# [cryptography] RSA signatures without padding

Filip Paun paunfilip at gmail.com
Fri Jul 10 19:42:05 EDT 2015

Hello,

On Fri, Jul 10, 2015 at 3:59 PM, Jonathan Katz <jkatz at cs.umd.edu> wrote:

> On Fri, Jul 10, 2015 at 4:15 PM, Filip Paun <paunfilip at gmail.com> wrote:
> > Suppose I have a message M for which I generate an RSA-2048 digital
> > signature as follows:
> >
> >   H = SHA-256(M)
> >   S = H^d mod N
> >
> > Assume N = p*q is properly generated and d is the RSA private key.
> >
> >
> > And I verify the signature as follows:
> >
> >   S^e mod N == H'
> >
> > where H' is the SHA-256 of the message to be authenticated. Assume e is
> the
> > RSA public key.
> >
> > Since I've not used any padding then are there any flaws with the above
> > approach? What if e = 3? What if e = 2^16+1?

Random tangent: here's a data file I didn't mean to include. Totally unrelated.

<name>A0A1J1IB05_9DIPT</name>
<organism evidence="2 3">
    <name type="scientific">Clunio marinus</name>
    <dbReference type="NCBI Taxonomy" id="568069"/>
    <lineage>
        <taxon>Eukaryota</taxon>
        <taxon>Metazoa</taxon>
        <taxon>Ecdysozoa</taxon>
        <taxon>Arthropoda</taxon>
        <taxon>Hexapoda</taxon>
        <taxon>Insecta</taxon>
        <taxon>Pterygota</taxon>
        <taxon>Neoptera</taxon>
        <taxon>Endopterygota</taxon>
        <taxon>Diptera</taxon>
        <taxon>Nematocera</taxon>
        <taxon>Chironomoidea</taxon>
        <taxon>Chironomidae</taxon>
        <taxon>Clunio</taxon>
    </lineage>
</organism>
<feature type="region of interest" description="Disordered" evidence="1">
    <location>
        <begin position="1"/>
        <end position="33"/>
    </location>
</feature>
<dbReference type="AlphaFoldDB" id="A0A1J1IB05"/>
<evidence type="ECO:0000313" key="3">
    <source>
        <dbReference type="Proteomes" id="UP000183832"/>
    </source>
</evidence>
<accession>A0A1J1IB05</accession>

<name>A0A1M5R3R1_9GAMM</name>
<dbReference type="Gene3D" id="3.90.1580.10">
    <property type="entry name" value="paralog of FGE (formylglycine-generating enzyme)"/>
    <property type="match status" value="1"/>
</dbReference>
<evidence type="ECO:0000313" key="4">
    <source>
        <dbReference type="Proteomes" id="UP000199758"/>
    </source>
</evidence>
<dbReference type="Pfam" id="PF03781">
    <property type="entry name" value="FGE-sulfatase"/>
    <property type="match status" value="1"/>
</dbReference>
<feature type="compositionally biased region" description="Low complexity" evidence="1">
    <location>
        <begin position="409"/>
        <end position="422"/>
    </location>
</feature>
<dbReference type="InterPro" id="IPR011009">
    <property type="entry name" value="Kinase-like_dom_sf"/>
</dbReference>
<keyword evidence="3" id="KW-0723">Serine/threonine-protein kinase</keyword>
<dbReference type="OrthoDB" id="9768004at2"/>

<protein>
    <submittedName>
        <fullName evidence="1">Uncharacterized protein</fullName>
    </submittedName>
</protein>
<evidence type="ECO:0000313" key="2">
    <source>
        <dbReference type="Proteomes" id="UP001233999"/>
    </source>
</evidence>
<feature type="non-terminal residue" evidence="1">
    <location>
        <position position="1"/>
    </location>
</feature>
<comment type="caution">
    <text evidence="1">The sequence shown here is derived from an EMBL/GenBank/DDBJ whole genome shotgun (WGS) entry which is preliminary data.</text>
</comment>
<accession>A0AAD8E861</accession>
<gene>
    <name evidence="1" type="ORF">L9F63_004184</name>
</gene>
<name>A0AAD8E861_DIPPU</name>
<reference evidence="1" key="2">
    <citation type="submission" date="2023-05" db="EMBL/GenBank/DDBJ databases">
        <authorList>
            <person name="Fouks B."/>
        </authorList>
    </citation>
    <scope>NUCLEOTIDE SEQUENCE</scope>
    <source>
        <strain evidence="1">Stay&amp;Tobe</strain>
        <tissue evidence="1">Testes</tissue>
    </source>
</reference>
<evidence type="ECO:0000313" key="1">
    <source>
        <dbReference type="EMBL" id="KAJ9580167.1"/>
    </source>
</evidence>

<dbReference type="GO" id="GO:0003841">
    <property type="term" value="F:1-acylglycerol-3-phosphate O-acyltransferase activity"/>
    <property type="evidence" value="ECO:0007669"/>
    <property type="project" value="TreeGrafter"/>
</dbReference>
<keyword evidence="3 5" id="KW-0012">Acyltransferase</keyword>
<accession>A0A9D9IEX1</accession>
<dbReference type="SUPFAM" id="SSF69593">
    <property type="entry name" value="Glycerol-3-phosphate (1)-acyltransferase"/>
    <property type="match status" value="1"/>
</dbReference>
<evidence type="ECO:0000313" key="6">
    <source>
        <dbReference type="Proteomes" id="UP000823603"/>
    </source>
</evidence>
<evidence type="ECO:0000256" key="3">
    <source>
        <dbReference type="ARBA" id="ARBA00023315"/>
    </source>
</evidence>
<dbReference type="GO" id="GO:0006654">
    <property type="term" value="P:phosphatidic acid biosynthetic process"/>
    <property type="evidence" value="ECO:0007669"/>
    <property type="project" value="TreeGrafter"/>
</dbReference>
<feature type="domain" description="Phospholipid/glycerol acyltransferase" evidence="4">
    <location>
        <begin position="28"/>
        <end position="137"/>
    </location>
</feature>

> >
> > Your guidance is much appreciated.
> >
> > Thank you,
> > Filip
>
> This is a bad idea.
>

Specifically, I am interested in the reasons why this is a bad idea for the
case where e = 2^16+1 and the hash is SHA256. Also, it's important to point
out that given my particular use case, an attacker can only see a few
pre-computed signatures and cannot generate any new signatures by using the
signer as a oracle.

> Note that the Full-Domain Hash (FDH) signature scheme would use a hash
> mapping the message to all of Z*_N, where here you have a hash mapping
> to the (much smaller) space of 256-bit strings.

My first impression was similar to yours where it just didn't feel right to
exponentiate a 256-bit number instead of a 2048-bit number. So now I'm
trying to search for an actual proof for why this would be bad.

> The problem is that this makes attacks based on factoring H(m) (in
> your case a 256-bit number rather than a 2048-bit number) and then
> using multiplicative properties of RSA much easier. The size of e is
> irrelevant.
>

Not sure what you mean by factoring H(m). Why would an attacker try to
factor H(m)? Do you instead mean finding the e-th root of H(m)? (My
assumption is that finding e-th roots in mod N is hard as claimed in RFC3447
<https://tools.ietf.org/html/rfc3447#section-8.2>.)

Thanks,
Filip
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